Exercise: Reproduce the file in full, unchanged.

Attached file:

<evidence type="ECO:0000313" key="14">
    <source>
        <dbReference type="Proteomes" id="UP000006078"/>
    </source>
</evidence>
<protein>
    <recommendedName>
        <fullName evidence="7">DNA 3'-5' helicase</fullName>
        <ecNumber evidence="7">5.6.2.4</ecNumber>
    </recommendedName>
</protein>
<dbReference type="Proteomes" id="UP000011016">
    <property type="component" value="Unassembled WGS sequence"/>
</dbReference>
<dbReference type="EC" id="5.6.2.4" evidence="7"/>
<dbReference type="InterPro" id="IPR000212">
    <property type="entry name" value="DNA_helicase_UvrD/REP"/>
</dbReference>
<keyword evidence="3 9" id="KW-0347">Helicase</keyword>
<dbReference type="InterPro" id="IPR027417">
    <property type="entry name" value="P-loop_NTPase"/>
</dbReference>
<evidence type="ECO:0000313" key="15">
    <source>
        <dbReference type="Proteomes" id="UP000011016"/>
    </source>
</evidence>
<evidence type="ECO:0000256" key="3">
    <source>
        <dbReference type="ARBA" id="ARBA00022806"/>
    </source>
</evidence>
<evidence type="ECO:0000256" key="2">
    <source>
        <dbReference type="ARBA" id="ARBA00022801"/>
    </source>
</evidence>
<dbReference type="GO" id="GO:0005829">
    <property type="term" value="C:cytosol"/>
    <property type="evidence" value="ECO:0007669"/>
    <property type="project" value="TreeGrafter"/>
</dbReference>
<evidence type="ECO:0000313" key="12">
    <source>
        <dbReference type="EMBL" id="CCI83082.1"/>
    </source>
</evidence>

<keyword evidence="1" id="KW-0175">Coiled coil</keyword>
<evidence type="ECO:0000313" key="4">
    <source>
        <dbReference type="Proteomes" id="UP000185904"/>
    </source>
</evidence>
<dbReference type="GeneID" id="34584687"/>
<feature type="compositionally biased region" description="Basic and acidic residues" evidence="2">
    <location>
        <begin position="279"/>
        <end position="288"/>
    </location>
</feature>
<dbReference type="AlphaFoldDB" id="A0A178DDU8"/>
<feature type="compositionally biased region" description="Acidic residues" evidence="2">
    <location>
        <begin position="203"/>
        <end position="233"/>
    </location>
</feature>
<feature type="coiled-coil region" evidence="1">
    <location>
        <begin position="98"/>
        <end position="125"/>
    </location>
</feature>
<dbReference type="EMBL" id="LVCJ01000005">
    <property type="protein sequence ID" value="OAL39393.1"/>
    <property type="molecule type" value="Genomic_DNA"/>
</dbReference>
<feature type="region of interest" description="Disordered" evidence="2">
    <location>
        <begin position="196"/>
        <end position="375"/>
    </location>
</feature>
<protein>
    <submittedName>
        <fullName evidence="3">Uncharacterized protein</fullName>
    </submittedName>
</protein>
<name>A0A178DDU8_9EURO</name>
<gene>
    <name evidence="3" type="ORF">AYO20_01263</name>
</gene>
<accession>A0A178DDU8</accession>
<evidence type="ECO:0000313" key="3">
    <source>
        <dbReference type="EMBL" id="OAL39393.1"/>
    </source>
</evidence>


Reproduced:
<evidence type="ECO:0000313" key="14">
    <source>
        <dbReference type="Proteomes" id="UP000006078"/>
    </source>
</evidence>
<protein>
    <recommendedName>
        <fullName evidence="7">DNA 3'-5' helicase</fullName>
        <ecNumber evidence="7">5.6.2.4</ecNumber>
    </recommendedName>
</protein>
<dbReference type="Proteomes" id="UP000011016">
    <property type="component" value="Unassembled WGS sequence"/>
</dbReference>
<dbReference type="EC" id="5.6.2.4" evidence="7"/>
<dbReference type="InterPro" id="IPR000212">
    <property type="entry name" value="DNA_helicase_UvrD/REP"/>
</dbReference>
<keyword evidence="3 9" id="KW-0347">Helicase</keyword>
<dbReference type="InterPro" id="IPR027417">
    <property type="entry name" value="P-loop_NTPase"/>
</dbReference>
<evidence type="ECO:0000313" key="15">
    <source>
        <dbReference type="Proteomes" id="UP000011016"/>
    </source>
</evidence>
<evidence type="ECO:0000256" key="3">
    <source>
        <dbReference type="ARBA" id="ARBA00022806"/>
    </source>
</evidence>
<evidence type="ECO:0000256" key="2">
    <source>
        <dbReference type="ARBA" id="ARBA00022801"/>
    </source>
</evidence>
<dbReference type="GO" id="GO:0005829">
    <property type="term" value="C:cytosol"/>
    <property type="evidence" value="ECO:0007669"/>
    <property type="project" value="TreeGrafter"/>
</dbReference>
<evidence type="ECO:0000313" key="12">
    <source>
        <dbReference type="EMBL" id="CCI83082.1"/>
    </source>
</evidence>

<keyword evidence="1" id="KW-0175">Coiled coil</keyword>
<evidence type="ECO:0000313" key="4">
    <source>
        <dbReference type="Proteomes" id="UP000185904"/>
    </source>
</evidence>
<dbReference type="GeneID" id="34584687"/>
<feature type="compositionally biased region" description="Basic and acidic residues" evidence="2">
    <location>
        <begin position="279"/>
        <end position="288"/>
    </location>
</feature>
<dbReference type="AlphaFoldDB" id="A0A178DDU8"/>
<feature type="compositionally biased region" description="Acidic residues" evidence="2">
    <location>
        <begin position="203"/>
        <end position="233"/>
    </location>
</feature>
<feature type="coiled-coil region" evidence="1">
    <location>
        <begin position="98"/>
        <end position="125"/>
    </location>
</feature>
<dbReference type="EMBL" id="LVCJ01000005">
    <property type="protein sequence ID" value="OAL39393.1"/>
    <property type="molecule type" value="Genomic_DNA"/>
</dbReference>
<feature type="region of interest" description="Disordered" evidence="2">
    <location>
        <begin position="196"/>
        <end position="375"/>
    </location>
</feature>
<protein>
    <submittedName>
        <fullName evidence="3">Uncharacterized protein</fullName>
    </submittedName>
</protein>
<name>A0A178DDU8_9EURO</name>
<gene>
    <name evidence="3" type="ORF">AYO20_01263</name>
</gene>
<accession>A0A178DDU8</accession>
<evidence type="ECO:0000313" key="3">
    <source>
        <dbReference type="EMBL" id="OAL39393.1"/>
    </source>
</evidence>